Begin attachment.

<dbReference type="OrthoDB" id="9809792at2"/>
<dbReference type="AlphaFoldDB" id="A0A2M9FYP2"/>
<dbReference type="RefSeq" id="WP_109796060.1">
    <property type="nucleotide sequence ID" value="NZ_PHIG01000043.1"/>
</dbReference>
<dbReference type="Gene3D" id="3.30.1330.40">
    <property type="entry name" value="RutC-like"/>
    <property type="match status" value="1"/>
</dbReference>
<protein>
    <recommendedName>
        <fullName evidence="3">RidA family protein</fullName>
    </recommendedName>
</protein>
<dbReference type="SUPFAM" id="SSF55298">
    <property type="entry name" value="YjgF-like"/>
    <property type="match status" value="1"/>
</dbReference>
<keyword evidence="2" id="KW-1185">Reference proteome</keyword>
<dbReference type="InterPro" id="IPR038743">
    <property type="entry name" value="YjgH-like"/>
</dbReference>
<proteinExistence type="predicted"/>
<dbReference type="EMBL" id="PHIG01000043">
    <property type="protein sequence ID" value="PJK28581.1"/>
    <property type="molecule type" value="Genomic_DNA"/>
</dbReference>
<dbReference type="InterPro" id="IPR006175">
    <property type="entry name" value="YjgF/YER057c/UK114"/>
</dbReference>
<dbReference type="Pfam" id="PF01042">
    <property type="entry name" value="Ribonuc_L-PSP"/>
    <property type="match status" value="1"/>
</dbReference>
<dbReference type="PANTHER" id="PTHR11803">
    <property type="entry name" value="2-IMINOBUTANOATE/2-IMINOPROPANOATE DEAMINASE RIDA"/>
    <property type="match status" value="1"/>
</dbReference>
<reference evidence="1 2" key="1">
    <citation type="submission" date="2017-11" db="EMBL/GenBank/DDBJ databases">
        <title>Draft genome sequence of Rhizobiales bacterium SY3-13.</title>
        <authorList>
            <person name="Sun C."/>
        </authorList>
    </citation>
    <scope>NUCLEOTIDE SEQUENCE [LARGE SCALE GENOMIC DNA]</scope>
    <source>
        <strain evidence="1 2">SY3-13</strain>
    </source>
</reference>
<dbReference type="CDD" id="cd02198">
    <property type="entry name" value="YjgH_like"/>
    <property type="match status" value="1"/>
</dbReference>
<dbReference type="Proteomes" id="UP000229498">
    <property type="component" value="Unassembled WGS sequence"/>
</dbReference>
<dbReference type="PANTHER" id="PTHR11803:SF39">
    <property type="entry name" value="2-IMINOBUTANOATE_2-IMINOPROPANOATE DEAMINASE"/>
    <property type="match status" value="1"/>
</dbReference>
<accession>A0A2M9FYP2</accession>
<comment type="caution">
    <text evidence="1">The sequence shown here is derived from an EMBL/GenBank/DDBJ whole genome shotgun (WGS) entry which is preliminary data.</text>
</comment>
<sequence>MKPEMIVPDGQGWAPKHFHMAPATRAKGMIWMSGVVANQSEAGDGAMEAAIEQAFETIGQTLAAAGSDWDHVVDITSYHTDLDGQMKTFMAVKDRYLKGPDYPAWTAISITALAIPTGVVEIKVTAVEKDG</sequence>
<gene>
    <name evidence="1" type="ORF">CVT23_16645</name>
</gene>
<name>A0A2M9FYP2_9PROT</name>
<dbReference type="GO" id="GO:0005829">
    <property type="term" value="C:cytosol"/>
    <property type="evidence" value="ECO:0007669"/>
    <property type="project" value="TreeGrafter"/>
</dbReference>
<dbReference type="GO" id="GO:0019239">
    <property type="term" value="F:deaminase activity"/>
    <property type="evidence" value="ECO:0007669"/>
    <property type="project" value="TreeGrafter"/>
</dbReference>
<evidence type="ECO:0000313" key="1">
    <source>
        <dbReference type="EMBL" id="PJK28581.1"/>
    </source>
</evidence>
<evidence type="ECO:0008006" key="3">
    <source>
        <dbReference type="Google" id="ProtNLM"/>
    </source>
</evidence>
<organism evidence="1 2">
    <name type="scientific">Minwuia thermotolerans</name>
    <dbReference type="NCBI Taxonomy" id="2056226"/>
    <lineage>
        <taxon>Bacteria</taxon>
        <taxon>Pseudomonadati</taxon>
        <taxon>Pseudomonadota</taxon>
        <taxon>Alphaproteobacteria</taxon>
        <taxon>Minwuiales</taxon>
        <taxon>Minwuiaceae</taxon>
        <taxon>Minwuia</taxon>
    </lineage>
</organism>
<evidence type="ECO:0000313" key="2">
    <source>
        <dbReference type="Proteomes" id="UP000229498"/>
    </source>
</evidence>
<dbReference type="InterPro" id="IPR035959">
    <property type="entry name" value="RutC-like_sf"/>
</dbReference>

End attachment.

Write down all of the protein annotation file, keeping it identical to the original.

<dbReference type="OrthoDB" id="9809792at2"/>
<dbReference type="AlphaFoldDB" id="A0A2M9FYP2"/>
<dbReference type="RefSeq" id="WP_109796060.1">
    <property type="nucleotide sequence ID" value="NZ_PHIG01000043.1"/>
</dbReference>
<dbReference type="Gene3D" id="3.30.1330.40">
    <property type="entry name" value="RutC-like"/>
    <property type="match status" value="1"/>
</dbReference>
<protein>
    <recommendedName>
        <fullName evidence="3">RidA family protein</fullName>
    </recommendedName>
</protein>
<dbReference type="SUPFAM" id="SSF55298">
    <property type="entry name" value="YjgF-like"/>
    <property type="match status" value="1"/>
</dbReference>
<keyword evidence="2" id="KW-1185">Reference proteome</keyword>
<dbReference type="InterPro" id="IPR038743">
    <property type="entry name" value="YjgH-like"/>
</dbReference>
<proteinExistence type="predicted"/>
<dbReference type="EMBL" id="PHIG01000043">
    <property type="protein sequence ID" value="PJK28581.1"/>
    <property type="molecule type" value="Genomic_DNA"/>
</dbReference>
<dbReference type="InterPro" id="IPR006175">
    <property type="entry name" value="YjgF/YER057c/UK114"/>
</dbReference>
<dbReference type="Pfam" id="PF01042">
    <property type="entry name" value="Ribonuc_L-PSP"/>
    <property type="match status" value="1"/>
</dbReference>
<dbReference type="PANTHER" id="PTHR11803">
    <property type="entry name" value="2-IMINOBUTANOATE/2-IMINOPROPANOATE DEAMINASE RIDA"/>
    <property type="match status" value="1"/>
</dbReference>
<reference evidence="1 2" key="1">
    <citation type="submission" date="2017-11" db="EMBL/GenBank/DDBJ databases">
        <title>Draft genome sequence of Rhizobiales bacterium SY3-13.</title>
        <authorList>
            <person name="Sun C."/>
        </authorList>
    </citation>
    <scope>NUCLEOTIDE SEQUENCE [LARGE SCALE GENOMIC DNA]</scope>
    <source>
        <strain evidence="1 2">SY3-13</strain>
    </source>
</reference>
<dbReference type="CDD" id="cd02198">
    <property type="entry name" value="YjgH_like"/>
    <property type="match status" value="1"/>
</dbReference>
<dbReference type="Proteomes" id="UP000229498">
    <property type="component" value="Unassembled WGS sequence"/>
</dbReference>
<dbReference type="PANTHER" id="PTHR11803:SF39">
    <property type="entry name" value="2-IMINOBUTANOATE_2-IMINOPROPANOATE DEAMINASE"/>
    <property type="match status" value="1"/>
</dbReference>
<accession>A0A2M9FYP2</accession>
<comment type="caution">
    <text evidence="1">The sequence shown here is derived from an EMBL/GenBank/DDBJ whole genome shotgun (WGS) entry which is preliminary data.</text>
</comment>
<sequence>MKPEMIVPDGQGWAPKHFHMAPATRAKGMIWMSGVVANQSEAGDGAMEAAIEQAFETIGQTLAAAGSDWDHVVDITSYHTDLDGQMKTFMAVKDRYLKGPDYPAWTAISITALAIPTGVVEIKVTAVEKDG</sequence>
<gene>
    <name evidence="1" type="ORF">CVT23_16645</name>
</gene>
<name>A0A2M9FYP2_9PROT</name>
<dbReference type="GO" id="GO:0005829">
    <property type="term" value="C:cytosol"/>
    <property type="evidence" value="ECO:0007669"/>
    <property type="project" value="TreeGrafter"/>
</dbReference>
<dbReference type="GO" id="GO:0019239">
    <property type="term" value="F:deaminase activity"/>
    <property type="evidence" value="ECO:0007669"/>
    <property type="project" value="TreeGrafter"/>
</dbReference>
<evidence type="ECO:0000313" key="1">
    <source>
        <dbReference type="EMBL" id="PJK28581.1"/>
    </source>
</evidence>
<evidence type="ECO:0008006" key="3">
    <source>
        <dbReference type="Google" id="ProtNLM"/>
    </source>
</evidence>
<organism evidence="1 2">
    <name type="scientific">Minwuia thermotolerans</name>
    <dbReference type="NCBI Taxonomy" id="2056226"/>
    <lineage>
        <taxon>Bacteria</taxon>
        <taxon>Pseudomonadati</taxon>
        <taxon>Pseudomonadota</taxon>
        <taxon>Alphaproteobacteria</taxon>
        <taxon>Minwuiales</taxon>
        <taxon>Minwuiaceae</taxon>
        <taxon>Minwuia</taxon>
    </lineage>
</organism>
<evidence type="ECO:0000313" key="2">
    <source>
        <dbReference type="Proteomes" id="UP000229498"/>
    </source>
</evidence>
<dbReference type="InterPro" id="IPR035959">
    <property type="entry name" value="RutC-like_sf"/>
</dbReference>